On Jul.19.2005 at 11:53 PM
Rob’s comment is:

Nice conversation...having only worked in cities my whole career, and currently living with family in downtown Baltimore (a quite lovely but now expenisve city, Andrew and James). I used to walk to work which was the best and have done the commute to DC (crosswords, good books and a laptop help) for several years as well.

And now, I'm at a bit of a crossroads as many companies that I'd want to work for have moved out to the 'burbs and others are in Philly, New York or DC. The question of commuting doesn't worry me so much, but I do think its important that every part of your day is something you can work with (comfortable and appealing). If you dread the 'drive' to work, would you really be in the right frame of mind for doing your best once you get there? I know that my mood can really dictate what kind of day I'm going to have and I think from a productivity standpoint, the happier the person the better the work. So, at least for me, if I do have to commute, the ability to use public transportation is a must. That always gives me more productive time than driving anyway, and one can get work done on a train.

On Jul.20.2005 at 06:14 AM
Christine’s comment is:

I am considering a move from Vancouver to Montreal in the next few years. I'm interested in the city for the culture, the vibrancy of the city and the cost of living, but I only have a vague idea of the work environment. Also, my French is definitely at the intermediate level. Converse in French, yes, work in French, no. (Not yet anyway.)

If anyone has particular insight on the work climate in the city for both graphic and interactive design, I'd love to hear their thoughts.

On Jul.20.2005 at 01:30 PM
Sonyl’s comment is:

I made my "location location location" decision with a few strange factors. I was moving away from Iowa : no real desire to stay there. Minneapolis was too cold and my siblings live in Chicago and I was afraid I'd feel stifled. I briefly considered San Francisco but rejected it for an odd reason : I'm terrified of driving over large bridges over water. I debated strongly between NYC and LA, and eventually settled on LA because of the weather and the fact that my best friend and a couple other friends are here.

Now, as I look for a new job where I'm not treated as expendable, I wonder if I made the right choice. Many firms whose work I admire are based in SF, Chicago, and/or NYC. Worse yet, I have yet to establish any design peers in LA so knowledge of what firms are like on the inside is slim.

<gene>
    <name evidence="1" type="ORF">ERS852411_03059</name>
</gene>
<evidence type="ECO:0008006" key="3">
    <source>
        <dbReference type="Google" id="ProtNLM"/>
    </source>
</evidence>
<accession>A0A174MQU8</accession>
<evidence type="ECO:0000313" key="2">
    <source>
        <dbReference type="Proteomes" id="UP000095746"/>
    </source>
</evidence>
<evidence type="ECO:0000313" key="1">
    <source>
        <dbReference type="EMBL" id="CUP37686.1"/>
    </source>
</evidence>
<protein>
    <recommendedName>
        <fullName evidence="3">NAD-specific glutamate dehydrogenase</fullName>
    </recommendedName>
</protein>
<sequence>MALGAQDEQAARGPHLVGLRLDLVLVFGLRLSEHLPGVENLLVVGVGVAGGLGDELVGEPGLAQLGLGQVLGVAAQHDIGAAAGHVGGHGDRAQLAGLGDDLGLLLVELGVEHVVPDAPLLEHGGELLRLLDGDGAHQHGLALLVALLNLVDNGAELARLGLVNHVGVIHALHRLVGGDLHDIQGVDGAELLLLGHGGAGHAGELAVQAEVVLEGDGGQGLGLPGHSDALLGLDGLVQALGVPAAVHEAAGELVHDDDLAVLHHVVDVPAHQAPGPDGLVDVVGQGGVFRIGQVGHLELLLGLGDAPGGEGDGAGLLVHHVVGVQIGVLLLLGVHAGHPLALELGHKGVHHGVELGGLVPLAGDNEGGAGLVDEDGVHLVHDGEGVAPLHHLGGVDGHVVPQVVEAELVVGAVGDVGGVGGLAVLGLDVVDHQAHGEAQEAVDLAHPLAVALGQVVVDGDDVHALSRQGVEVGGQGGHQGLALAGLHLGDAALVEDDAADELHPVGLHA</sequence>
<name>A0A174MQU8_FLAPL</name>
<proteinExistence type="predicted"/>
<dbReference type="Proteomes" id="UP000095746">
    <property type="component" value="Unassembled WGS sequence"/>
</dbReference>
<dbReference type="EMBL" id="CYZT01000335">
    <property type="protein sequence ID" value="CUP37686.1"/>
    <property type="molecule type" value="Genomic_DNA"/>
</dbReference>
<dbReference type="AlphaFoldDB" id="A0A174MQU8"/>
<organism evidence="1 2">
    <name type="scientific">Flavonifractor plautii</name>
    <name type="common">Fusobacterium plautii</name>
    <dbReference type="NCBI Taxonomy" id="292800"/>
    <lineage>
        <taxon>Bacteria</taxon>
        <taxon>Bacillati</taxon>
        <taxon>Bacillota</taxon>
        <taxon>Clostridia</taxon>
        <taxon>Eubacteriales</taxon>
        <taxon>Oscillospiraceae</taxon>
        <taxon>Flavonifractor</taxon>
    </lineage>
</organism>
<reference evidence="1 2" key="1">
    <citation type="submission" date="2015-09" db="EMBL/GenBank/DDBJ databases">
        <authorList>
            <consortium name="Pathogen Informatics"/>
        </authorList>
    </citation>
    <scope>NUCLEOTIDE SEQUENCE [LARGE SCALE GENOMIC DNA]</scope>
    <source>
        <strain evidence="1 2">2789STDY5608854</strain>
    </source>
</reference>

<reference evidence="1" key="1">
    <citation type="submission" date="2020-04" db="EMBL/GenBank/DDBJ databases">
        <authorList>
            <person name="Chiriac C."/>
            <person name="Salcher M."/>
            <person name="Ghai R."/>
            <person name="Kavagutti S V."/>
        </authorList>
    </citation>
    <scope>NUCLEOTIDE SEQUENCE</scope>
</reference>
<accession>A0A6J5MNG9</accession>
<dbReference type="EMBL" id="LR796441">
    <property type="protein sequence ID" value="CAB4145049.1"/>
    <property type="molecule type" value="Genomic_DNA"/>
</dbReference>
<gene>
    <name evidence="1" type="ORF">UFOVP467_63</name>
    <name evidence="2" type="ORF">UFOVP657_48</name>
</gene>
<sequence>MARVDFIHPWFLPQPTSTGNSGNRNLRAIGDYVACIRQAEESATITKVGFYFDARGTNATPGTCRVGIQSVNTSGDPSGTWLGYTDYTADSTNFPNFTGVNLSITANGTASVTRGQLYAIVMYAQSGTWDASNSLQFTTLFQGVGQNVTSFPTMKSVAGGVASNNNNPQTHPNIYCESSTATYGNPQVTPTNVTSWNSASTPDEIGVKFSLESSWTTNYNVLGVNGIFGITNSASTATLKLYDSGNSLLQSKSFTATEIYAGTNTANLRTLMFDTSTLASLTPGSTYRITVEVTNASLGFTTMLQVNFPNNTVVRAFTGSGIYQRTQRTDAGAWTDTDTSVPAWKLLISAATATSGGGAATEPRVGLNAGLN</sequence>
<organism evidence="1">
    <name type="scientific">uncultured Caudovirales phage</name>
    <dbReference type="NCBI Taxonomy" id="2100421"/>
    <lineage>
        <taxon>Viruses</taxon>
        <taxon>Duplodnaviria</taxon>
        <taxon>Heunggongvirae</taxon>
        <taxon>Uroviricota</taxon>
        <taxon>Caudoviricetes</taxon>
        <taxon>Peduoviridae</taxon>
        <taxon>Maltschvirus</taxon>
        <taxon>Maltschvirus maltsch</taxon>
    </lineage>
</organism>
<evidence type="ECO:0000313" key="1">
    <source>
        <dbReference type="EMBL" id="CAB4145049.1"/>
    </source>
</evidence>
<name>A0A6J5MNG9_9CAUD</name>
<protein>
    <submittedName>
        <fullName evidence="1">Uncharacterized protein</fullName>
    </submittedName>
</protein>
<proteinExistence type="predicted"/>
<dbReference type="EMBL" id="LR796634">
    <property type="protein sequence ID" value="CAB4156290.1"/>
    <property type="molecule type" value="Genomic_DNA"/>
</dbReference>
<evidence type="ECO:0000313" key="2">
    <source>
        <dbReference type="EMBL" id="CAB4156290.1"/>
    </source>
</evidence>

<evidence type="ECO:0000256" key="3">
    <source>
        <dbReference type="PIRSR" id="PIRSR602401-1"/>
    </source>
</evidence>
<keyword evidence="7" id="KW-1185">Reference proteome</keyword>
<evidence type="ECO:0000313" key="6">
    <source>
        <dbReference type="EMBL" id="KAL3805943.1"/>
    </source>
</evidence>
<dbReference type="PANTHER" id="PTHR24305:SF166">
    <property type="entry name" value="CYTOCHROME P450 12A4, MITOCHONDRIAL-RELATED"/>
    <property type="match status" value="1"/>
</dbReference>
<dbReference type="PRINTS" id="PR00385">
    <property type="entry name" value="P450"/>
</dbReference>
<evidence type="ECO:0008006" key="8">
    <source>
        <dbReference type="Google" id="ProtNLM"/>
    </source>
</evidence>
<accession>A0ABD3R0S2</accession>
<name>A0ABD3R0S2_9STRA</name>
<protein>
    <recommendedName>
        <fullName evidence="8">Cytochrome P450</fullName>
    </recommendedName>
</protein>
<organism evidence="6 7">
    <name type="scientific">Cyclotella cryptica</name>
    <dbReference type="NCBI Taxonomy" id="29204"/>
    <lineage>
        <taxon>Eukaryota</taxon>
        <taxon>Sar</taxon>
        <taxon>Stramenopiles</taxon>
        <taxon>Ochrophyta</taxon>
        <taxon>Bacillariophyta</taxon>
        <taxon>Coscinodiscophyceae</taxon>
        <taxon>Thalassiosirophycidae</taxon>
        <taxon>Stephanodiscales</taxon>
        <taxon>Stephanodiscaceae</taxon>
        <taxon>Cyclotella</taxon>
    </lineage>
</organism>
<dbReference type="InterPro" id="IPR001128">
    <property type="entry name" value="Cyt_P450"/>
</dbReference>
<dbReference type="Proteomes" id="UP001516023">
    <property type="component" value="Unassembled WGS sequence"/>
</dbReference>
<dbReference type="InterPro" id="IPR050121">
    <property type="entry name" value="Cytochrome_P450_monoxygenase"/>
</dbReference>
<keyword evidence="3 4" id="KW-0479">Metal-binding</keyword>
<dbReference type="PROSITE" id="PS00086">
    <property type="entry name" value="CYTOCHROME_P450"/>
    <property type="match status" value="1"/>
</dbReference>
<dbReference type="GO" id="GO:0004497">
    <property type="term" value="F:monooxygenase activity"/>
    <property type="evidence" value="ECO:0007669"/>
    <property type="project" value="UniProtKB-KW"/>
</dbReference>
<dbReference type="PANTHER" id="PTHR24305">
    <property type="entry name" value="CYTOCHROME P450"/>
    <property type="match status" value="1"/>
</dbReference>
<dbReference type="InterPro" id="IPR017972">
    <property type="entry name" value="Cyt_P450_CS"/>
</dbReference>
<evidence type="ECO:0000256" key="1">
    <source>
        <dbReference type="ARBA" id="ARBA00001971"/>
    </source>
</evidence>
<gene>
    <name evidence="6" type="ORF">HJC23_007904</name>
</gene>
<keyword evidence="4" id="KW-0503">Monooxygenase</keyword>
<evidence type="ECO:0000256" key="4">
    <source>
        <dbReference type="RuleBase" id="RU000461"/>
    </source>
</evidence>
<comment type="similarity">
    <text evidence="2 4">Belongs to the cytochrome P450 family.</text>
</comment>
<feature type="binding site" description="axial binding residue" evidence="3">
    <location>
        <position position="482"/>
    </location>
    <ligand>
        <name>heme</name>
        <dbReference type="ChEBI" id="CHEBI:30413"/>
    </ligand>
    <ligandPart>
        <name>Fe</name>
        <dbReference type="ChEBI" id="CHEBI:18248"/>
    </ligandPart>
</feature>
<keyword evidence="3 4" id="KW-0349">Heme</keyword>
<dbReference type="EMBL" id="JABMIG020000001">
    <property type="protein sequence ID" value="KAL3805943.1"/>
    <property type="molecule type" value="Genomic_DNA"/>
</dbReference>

Any advice?

On Jul.20.2005 at 01:34 PM
ps’s comment is:

Worse yet, I have yet to establish any design peers in LA so knowledge of what firms are like on the inside is slim.

LA has probably one of the best AIGA chapters. join and you'll meet your peers. or start by visiting their website

On Jul.20.2005 at 01:58 PM
Christopher Simmons’s comment is:

For me, location is one of the most important factors when considering a job. First of al, what are you going to do with yourself when you're not working? Good food, good weather, good art, good music, good views, a good sports team, etc. etc. are all critical to quality of life, as are an agreeable political climate, a diverse and educated populace, and of course affordability.

As for the time you do spend working, certain cities are just more design friendly than others. They have more active professional communities, a more receptive client base and more creative support (writers, photographers, printers, etc.).

San Francisco is clearly once such city —´┐Żand may well be the next design capital of the United States. Yes, the cost of living (especially housing) is outrageous, but I think people realize they're not buying a house so much as they are securing a foothold in the cradle of innovation.

On Jul.20.2005 at 03:14 PM
Lea Ann’s comment is:

How much does perception of a particular city play a role in choosing where to live and work as a designer? I've lived and worked in NYC my whole life and will be moving to LA this year. Some of my NY clients think of LA strictly as an entertainment town, not realizing that it's also the home of Charles and Ray Eames, Margo Chase, Adams Morioka, and many other talented designers and firms. Any LA designers encountered this perception from clients outside of LA? If so, how do you handle it?

On Jul.21.2005 at 09:18 AM
Gunnar Swanson’s comment is:

Lea Ann—

think of LA strictly as an entertainment town, not realizing that it's also the home of Charles and Ray Eames, Margo Chase, Adams Morioka

Charles and Ray are dead and Margo, Sean, and Noreen do a lot of entertainment work so you may not have chosen the best examples.

On Jul.21.2005 at 09:02 PM
Stuart McCoy’s comment is:

"I've moved to Charlotte from Seattle. Charlotte is a car town, meaning that I have to break down and buy a car, pay for insurance, get tags, etc. It's just one more thing to deal with. I envy those living in NY, Chicago, SF, Seattle, and other cities with fantastic public transportation. You've got it good."